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ORIGINAL ARTICLE
Year : 2017  |  Volume : 8  |  Issue : 1  |  Page : 106

Improving participants' retention in a smoking cessation intervention using a community-based participatory research approach


1 Master of Social Work Program, School of Social Work, Morgan State University, Baltimore, MD, USA
2 Department of Public Health Analysis, School of Community Health and Policy; Prevention Sciences Research Center, School of Community Health and Policy, Baltimore, MD, USA
3 ASCEND Center for Biomedical Research; Department of Biology, School of Computer, Mathematical, and Natural Sciences, Morgan State University, Baltimore, MD, USA
4 CEASE Partnership, Fusion Incorporated, Morgan State University, Baltimore, MD, USA
5 Department of Health Policy and Managment, School of Community Health and Policy, Morgan State University, Baltimore, MD, USA
6 School of Social Work, University of Maryland, Baltimore, MD, USA
7 Prevention Sciences Research Center, School of Community Health and Policy; ASCEND Center for Biomedical Research; Department of Behavioral Health Sciences, School of Community Health and Policy, Morgan State University, Baltimore, MD, USA

Correspondence Address:
Payam Sheikhattari
School of Community Health and Policy, Morgan State University, 1700 E. Cold Spring Lane, Portage Campus #103, Baltimore, MD
USA
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Source of Support: None, Conflict of Interest: None


DOI: 10.4103/ijpvm.IJPVM_303_17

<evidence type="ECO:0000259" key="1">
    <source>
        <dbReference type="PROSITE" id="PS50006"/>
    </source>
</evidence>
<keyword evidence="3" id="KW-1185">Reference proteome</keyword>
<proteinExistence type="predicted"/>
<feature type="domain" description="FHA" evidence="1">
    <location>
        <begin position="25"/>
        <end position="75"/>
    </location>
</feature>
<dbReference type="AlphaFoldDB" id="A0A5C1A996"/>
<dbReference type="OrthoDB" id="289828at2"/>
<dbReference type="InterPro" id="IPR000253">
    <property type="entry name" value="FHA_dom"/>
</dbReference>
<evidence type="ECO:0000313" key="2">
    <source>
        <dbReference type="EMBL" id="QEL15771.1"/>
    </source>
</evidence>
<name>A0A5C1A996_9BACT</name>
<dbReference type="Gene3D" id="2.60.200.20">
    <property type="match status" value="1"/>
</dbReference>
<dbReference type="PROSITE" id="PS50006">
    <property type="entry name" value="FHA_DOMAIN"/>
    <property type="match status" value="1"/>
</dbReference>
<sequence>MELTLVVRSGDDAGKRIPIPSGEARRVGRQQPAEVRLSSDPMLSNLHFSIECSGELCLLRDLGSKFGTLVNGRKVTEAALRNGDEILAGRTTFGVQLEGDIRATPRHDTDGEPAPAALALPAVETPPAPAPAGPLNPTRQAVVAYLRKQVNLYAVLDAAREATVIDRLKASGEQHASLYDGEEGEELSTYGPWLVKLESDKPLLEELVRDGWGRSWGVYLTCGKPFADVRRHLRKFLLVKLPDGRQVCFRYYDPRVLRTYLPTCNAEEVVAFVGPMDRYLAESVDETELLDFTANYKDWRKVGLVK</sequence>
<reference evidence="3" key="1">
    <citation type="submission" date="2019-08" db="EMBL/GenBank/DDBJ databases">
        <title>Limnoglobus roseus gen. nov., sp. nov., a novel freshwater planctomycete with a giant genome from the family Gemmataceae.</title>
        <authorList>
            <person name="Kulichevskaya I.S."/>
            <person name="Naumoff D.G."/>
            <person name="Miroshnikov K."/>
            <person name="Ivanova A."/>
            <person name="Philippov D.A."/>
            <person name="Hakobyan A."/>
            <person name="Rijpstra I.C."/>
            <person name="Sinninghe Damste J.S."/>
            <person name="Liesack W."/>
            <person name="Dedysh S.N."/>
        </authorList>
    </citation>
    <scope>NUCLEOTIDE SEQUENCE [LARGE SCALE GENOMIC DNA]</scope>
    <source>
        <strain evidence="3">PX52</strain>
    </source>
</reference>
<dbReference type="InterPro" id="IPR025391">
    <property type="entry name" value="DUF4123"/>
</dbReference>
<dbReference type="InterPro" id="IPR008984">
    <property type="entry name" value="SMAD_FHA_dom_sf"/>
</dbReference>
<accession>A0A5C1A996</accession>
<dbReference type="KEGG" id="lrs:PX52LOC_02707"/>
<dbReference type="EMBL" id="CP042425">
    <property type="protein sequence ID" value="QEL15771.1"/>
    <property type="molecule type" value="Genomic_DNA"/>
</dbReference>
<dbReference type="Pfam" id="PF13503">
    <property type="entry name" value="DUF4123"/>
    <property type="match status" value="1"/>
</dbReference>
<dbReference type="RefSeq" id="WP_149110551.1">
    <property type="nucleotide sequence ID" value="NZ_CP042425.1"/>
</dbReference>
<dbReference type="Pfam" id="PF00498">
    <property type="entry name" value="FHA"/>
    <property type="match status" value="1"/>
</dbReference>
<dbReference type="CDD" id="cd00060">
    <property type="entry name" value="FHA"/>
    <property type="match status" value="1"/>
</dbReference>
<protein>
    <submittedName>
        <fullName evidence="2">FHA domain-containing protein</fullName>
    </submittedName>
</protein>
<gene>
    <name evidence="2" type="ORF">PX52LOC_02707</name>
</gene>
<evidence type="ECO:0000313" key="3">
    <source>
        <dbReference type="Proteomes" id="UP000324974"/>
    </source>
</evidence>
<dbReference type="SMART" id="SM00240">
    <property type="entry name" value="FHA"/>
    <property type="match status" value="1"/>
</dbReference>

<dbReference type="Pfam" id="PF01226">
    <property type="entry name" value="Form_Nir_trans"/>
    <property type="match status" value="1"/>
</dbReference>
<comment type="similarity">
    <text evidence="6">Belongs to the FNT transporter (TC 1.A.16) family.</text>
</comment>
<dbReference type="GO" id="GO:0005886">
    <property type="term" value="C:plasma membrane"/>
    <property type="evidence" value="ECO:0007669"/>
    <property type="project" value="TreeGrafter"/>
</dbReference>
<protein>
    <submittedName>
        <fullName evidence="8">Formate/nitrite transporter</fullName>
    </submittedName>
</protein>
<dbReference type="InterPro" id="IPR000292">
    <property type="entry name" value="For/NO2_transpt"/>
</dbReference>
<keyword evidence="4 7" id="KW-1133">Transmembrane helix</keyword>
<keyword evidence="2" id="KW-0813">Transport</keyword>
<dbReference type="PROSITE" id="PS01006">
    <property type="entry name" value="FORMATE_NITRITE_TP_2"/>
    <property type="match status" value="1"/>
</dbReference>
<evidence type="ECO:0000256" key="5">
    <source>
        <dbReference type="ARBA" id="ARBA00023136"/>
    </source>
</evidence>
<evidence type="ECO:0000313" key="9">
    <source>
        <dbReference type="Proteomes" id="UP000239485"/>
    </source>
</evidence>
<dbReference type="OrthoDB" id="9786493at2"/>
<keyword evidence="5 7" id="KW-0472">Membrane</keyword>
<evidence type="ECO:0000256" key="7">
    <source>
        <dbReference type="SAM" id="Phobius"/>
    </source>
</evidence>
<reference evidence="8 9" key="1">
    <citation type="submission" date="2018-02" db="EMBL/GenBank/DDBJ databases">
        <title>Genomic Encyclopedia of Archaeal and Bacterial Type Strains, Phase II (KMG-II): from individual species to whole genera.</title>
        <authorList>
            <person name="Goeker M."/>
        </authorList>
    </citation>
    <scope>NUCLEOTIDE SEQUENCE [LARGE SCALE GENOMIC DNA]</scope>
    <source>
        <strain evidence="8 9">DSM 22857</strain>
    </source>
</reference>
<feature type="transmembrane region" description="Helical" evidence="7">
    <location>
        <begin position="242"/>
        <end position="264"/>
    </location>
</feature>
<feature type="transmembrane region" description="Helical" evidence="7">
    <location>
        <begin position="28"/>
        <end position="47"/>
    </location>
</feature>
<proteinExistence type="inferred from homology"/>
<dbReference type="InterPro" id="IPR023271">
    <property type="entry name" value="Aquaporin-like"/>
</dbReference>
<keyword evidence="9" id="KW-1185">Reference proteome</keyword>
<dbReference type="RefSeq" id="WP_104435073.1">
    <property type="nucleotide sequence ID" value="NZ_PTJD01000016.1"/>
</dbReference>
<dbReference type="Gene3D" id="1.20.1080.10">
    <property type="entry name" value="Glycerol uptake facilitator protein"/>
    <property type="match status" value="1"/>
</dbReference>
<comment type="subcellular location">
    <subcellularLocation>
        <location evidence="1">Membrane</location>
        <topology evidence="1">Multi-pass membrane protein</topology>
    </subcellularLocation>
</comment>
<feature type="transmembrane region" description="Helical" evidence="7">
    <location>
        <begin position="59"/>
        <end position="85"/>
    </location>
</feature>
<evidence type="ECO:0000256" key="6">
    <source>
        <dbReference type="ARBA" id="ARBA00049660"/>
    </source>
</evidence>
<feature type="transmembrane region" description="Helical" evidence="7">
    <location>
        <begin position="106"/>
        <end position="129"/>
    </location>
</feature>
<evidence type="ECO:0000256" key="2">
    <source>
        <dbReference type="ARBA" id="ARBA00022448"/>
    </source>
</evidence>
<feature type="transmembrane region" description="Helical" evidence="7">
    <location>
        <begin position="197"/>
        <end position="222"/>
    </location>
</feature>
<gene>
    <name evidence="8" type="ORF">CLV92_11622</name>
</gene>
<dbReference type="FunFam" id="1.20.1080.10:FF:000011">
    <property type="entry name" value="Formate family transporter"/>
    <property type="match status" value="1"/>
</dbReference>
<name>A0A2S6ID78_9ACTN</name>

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Background: This study compares participants' retention in three phases of smoking cessation interventions, one provided in a health clinic and the subsequent two in community-based settings. Methods: Smoking cessation interventions were conducted in three phases from 2008 to 2015 in two underserved urban communities with low socioeconomic profiles and high rates of smoking (n = 951). Phase I was conducted in a clinic; Phases II and III were conducted in community venues. In Phases II and III, incremental changes were made based on lessons learned from the previous phases. Retention (attending six or more sessions) was the primary predictor of cessation and was analyzed while controlling for associated factors including age, gender, race, employment, education, and nicotine dependence. Results: Retention increased substantially over the three phases, with rates for attending six or more sessions of 13.8%, 51.9%, and 67.9% in Phases I, II, and III, respectively. Retention was significantly higher in community settings than in the clinic setting (adjusted odds ratio [OR] = 6.7; 95% confidence intervals [CI] = 4.6, 9.8). In addition to the intervention in community venues, predictors of retention included age and unemployment. Higher retention was significantly associated with higher quit rates (adjusted OR = 2.4; 95% CI = 1.5, 3.8). Conclusions: Conducting the intervention in community settings using trained peer motivators rather than health-care providers resulted in significantly higher retention and smoking cessation rates. This was due in part to the ability to tailor cessation classes in the community for specific populations and improving the quality of the intervention based on feedback from participants and community partners.


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